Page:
Weekly dilemma: Ageism and young workers

I am concerned about the impact of the forthcoming age legislation on younger workers. Are there any exemptions regarding age limitations for apprenticeship training? This could include a range of government initiatives and funding limited to, for example, under 24-year-olds. Also, many employers typically use undergraduates for holiday temp work. Indirectly, this is likely to limit candidates to an age range of 18 to 21.

Presumably, this method of attracting workers would become unlawful?


You may be able to objectively justify a decision not to employ an older apprentice. Generally, the age regulations prohibit age discrimination in employment and vocational training. However, discrimination can be justified if it has a “legitimate aim”, and the means of achieving it are “proportionate” in the particular circumstances. Remember to look at each case individually.

So, age-limited government funding could, perhaps, justify an employer’s decision not to offer an apprenticeship to, say, someone over 24. However, in its consultation document on the draft age regulations, the Department of Trade and Industry says that discrimination won’t be justified “merely because it may be more expensive not to discriminate”. This seems to be at odds with existing discrimination case law which makes it clear that cost can be put into the balance.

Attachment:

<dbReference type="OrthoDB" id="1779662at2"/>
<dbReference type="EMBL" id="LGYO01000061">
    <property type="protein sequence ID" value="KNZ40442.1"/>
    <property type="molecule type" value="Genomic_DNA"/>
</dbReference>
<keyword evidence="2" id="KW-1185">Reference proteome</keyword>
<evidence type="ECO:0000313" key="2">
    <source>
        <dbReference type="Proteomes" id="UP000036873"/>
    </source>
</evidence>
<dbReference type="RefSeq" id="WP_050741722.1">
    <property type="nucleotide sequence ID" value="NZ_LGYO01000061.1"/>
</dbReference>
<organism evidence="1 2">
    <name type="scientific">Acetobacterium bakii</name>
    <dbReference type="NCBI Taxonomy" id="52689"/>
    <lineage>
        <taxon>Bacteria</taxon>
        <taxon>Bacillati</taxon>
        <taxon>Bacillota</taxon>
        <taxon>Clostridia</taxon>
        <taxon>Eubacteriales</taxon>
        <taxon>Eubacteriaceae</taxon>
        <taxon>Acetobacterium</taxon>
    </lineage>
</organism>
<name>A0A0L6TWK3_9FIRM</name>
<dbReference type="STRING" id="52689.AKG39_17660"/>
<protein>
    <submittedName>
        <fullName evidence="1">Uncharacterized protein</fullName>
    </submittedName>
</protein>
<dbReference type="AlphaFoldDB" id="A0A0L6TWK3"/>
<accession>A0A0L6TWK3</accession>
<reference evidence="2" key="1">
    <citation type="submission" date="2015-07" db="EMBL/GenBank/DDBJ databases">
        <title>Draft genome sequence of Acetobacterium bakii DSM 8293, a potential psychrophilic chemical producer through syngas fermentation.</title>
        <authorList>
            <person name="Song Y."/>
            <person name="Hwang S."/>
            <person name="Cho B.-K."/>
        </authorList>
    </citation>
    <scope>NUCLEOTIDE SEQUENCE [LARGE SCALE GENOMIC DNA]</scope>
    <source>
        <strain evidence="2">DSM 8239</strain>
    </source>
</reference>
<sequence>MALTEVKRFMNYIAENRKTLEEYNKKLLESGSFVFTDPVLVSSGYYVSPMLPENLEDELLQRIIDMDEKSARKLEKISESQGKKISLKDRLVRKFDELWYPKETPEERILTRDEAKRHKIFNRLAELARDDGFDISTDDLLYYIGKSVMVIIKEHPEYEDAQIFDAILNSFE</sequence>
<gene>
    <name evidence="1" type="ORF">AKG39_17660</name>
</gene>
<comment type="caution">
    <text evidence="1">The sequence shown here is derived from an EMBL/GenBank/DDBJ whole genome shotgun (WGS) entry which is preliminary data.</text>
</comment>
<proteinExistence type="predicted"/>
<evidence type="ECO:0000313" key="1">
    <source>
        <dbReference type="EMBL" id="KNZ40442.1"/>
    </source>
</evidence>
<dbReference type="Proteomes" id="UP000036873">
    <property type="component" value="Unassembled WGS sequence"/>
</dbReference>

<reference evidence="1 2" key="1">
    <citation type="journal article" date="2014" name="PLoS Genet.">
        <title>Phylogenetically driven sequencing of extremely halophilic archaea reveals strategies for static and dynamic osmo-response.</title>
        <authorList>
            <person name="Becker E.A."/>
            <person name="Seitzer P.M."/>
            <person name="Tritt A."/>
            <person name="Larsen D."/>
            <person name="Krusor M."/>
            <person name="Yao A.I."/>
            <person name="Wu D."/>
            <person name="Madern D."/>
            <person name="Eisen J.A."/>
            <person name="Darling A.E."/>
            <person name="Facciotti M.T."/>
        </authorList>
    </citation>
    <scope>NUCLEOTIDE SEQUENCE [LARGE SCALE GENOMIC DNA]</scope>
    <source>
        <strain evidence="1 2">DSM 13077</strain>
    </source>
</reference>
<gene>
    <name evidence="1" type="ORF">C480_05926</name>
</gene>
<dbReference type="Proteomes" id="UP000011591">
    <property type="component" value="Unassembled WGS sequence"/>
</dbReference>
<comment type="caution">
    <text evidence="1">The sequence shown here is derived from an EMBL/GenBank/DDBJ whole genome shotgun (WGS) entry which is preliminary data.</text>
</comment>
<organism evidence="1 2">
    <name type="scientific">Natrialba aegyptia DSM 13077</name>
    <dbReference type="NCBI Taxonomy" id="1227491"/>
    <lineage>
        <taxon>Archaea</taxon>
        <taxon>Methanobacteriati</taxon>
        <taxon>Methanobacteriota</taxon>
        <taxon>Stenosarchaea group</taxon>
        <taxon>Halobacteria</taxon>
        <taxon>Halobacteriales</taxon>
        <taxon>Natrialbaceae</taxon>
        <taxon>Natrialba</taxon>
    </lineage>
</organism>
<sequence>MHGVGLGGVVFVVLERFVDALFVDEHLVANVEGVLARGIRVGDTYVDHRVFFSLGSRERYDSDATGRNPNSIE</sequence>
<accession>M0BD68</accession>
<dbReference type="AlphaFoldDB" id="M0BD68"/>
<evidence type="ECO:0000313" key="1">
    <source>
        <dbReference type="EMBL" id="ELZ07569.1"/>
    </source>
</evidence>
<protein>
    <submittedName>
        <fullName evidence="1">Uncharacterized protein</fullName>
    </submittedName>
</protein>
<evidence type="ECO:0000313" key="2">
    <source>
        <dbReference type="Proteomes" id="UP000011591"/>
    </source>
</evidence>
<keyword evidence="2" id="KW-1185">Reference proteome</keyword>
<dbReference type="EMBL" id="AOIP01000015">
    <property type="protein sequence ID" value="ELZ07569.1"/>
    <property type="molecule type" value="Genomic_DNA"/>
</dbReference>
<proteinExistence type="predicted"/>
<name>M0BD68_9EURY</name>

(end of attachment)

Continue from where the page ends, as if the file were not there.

Besides cost, you may have other grounds for refusing to employ older apprentices/trainees. For example, will they be able to fulfil the need for a reasonable period of employment before retirement? You will have to show that there is such a need and that it is met by the younger staff who don’t quickly move on when training is over.

Vacational employment

You are right. Limiting holiday temp work to undergraduates (likely to be aged between 18 and 21) risks unlawful indirect age discrimination. It may be difficult to justify the discrimination. Even if you argued that the undergraduates possessed particular knowledge and skills necessary for the post, the same could apply to graduates who are likely to be older. It is advisable to open up the temporary work to all, and draft a clear person specification and job description.

Claire Reynolds, senior solicitor, Hempsons

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